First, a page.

Whisky-sour-3x

In my ongoing celebration/promotion of the new book, I’ll be doing a series of egg-reliant cocktails. Here, images and recipe from a while back, the white gives body to a great and classic cocktail, the whiskey sour. It looks really gross coming out of the shell, doesn’t it? Don’t even need to say what it reminds me of! But man, does it turn the cocktail into something truly substantial. Bartenders will remind you that it’s important to dry shake the ingredients first to denature that snotty-looking egg white. I get better and faster results by sticking an immersion blender into the shaker, giving it a serious buzz, then adding the ice and shaking till thoroughly chilled. I love simple cocktails and this is one of the greats: whiskey, sugar, citrus. Feel free to omit the Read On »

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Meringue, whipped with sugar, binds nuts and dried fruit/photos by Donna Turner Ruhlman

  I’m doing a lot of interviews regarding my new book, Egg: A Culinary Exploration of the World’s Most Versatile Ingredient, and one question is persistent: What did I uncover that surprised me about the egg? I was surprised—very surprised—once, and that was when I began to write about meringue. The proteins that make up the egg white have the remarkable capacity to unwind and form a kind of mesh that traps air bubbles. Once it begins to trap infinitesimal and countless bubbles, the white expands to five or more times its initial volume, becoming completely opaque and about as white as anything one can imagine. The above photo is of nougat, a French confection of egg whites and sugar, that bind a combination of nuts and fruit (photo by Donna, of course). It’s chewy. Read On »

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carrot

I’m on the road today, flying home at long last after my West Coast EGG book tour, so I’ve asked my friend Michelle of Nom Nom Paleo for a guest post and recipe from her dynamic new book while I recover. Thanks, Michelle!—M.R.   Carrot and Cardamom Soup Nothing signals springtime like a bowl of sunshine-orange soup. And surprise: it’s paleo-friendly to boot! After all, paleo’s not about deprivation, eating tons of meat, or simply recreating grain-free versions of your favorite comfort foods. Many dishes that rely on seasonal bounty are naturally paleo-friendly, just like this one from our new cookbook, Nom Nom Paleo: Food For Humans. 1 tablespoon coconut oil 2 large leeks, white and light green ends only, cleaned, trimmed, and thinly sliced Kosher salt 1½ pounds large carrots, peeled and cut into Read On »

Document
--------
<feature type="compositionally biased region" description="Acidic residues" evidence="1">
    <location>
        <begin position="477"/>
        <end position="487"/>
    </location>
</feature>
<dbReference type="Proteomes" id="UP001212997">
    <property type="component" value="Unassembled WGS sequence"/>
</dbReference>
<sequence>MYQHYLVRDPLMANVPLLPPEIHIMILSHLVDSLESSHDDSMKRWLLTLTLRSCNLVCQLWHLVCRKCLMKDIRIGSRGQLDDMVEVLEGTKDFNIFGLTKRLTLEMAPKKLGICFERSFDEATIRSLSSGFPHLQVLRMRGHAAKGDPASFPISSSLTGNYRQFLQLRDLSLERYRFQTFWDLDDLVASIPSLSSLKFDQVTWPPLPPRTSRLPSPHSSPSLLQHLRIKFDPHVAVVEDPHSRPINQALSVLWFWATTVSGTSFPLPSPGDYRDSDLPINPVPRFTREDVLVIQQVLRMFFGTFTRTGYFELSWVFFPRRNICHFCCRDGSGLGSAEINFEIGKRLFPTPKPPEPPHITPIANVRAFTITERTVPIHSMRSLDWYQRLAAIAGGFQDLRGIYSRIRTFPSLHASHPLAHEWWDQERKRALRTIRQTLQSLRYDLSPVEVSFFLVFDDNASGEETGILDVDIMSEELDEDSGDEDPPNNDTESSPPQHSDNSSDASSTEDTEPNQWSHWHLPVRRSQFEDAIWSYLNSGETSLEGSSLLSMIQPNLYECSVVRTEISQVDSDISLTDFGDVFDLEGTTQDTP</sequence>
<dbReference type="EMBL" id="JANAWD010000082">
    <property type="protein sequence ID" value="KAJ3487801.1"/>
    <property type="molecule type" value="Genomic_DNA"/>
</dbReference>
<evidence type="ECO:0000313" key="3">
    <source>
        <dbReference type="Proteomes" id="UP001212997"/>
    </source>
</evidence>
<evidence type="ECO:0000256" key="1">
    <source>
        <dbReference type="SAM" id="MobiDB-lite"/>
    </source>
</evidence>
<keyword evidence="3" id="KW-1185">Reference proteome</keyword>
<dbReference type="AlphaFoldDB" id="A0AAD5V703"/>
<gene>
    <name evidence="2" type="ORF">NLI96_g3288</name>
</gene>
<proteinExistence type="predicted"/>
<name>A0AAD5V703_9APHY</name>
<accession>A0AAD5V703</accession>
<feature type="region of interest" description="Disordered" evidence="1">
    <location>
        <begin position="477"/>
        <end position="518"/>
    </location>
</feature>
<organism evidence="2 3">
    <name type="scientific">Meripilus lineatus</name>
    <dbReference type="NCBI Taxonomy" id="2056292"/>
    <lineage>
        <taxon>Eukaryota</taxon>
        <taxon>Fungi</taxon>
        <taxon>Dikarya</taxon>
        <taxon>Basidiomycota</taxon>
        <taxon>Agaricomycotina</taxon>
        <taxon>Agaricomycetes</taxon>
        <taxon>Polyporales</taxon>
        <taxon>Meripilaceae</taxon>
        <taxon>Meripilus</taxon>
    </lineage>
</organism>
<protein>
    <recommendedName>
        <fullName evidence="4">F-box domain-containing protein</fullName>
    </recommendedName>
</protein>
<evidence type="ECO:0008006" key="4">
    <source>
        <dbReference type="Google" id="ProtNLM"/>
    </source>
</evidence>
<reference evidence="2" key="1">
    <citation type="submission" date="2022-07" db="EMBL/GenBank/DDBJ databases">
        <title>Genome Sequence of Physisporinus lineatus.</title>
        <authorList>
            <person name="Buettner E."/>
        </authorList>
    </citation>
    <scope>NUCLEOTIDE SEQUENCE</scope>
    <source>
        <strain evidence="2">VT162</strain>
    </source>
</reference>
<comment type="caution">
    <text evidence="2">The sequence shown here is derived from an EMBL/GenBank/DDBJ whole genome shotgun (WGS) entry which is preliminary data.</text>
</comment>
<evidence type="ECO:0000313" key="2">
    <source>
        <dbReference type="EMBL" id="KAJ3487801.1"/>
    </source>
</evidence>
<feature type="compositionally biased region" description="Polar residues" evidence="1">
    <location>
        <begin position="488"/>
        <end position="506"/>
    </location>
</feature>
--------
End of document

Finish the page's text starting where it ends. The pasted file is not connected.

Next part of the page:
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san fran

I’m writing this from Portland but headed to San Fran for the Egg events below. Hoping to sneak out to Sausalito to meet the extraordinary Deborah Jones, photog of all French Laundry books and an angel on earth—one of the great luxuries of a book tour, seeing cherished friends. I emailed Stephanie Stiavetti (@sstiavetti), hoping to see her as well. Stephanie writes The Culinary Life blog. Her first book, Melt: The Art of Macaroni and Cheese, is also from Little, Brown, and it’s superb, the best one I’ve seen, in fact—accept no imitations! I asked her for SF food recs, and this is what she sent—well worth sharing (though Steph, I hear Hog Island closed for remodeling or something, damn!)—M.R. Dispatch from Stephanie Stiavetti If you’ve got time to head down to the Ferry Building, Hog Island Read On »

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denise-sakaki_9428

When I published Boys Themselves in 1996, I was discombobulated from all the unfamiliar stuff of interviews and the weird business of promotion, and I told my wonderful agent this, who said, “Of course you are, you’re publishing a book!” It hadn’t occurred to me that publishing a books was like … well, what is it like? You’re walking along a calm shady street, all’s right with the world, and then someone you kind of know pulls you into a carnival funhouse. And it is fun, a lot of fun, you meet new folks and interesting people ask you good questions about things that are really important to you. But it’s also disorienting and you come out the back door looking kind of like a tattered Gilligan. Or so it seems. Today, in support of Read On »

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